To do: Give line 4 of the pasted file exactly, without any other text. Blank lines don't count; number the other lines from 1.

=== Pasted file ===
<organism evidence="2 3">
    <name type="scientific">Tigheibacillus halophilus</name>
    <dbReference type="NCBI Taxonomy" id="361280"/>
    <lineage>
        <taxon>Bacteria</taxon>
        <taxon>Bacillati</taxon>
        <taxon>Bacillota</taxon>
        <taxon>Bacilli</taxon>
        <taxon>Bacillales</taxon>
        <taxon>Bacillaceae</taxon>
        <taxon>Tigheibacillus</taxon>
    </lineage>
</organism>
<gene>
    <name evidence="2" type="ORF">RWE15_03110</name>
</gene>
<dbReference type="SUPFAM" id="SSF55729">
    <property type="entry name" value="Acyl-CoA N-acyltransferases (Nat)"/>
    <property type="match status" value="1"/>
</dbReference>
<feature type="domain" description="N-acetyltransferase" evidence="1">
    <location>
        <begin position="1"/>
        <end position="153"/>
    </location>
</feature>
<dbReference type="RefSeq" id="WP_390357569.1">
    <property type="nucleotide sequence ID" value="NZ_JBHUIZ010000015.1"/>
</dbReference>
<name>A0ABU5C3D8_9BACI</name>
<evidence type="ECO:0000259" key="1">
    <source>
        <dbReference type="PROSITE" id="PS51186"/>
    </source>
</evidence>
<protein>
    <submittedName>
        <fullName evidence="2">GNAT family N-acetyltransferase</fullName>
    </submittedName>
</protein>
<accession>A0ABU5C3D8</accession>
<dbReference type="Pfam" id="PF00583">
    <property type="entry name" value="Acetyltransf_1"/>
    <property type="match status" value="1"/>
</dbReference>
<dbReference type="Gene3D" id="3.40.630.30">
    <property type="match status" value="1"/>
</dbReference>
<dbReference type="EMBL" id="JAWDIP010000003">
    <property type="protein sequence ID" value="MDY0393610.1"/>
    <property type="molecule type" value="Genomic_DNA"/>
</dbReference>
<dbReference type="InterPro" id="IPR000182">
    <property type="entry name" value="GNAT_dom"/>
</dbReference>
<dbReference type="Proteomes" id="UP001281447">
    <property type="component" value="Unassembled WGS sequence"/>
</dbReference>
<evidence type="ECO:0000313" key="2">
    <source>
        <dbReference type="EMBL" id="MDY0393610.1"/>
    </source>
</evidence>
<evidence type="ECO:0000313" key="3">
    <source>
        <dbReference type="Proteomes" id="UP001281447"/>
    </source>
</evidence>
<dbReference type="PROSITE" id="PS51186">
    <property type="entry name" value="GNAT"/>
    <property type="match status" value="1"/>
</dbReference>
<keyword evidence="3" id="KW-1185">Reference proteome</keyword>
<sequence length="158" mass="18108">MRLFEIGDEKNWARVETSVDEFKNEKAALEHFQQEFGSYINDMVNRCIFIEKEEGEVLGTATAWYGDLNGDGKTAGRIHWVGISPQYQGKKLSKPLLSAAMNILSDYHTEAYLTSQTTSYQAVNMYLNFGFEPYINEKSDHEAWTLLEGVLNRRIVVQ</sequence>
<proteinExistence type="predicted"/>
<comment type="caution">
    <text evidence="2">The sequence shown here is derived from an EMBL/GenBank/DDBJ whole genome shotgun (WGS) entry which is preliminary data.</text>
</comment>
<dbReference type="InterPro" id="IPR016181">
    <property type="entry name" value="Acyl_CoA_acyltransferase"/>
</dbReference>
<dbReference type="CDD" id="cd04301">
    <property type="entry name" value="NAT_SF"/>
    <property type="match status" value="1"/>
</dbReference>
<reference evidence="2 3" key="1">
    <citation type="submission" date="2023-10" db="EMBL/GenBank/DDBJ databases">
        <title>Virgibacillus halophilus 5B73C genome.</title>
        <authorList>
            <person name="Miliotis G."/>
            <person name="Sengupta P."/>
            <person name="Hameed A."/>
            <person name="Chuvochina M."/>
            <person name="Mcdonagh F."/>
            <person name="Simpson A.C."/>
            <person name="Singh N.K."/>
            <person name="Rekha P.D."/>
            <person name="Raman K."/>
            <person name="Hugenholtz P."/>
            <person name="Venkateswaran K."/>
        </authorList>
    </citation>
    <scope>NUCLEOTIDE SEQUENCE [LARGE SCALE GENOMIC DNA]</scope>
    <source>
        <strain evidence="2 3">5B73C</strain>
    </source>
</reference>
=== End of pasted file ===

    <lineage>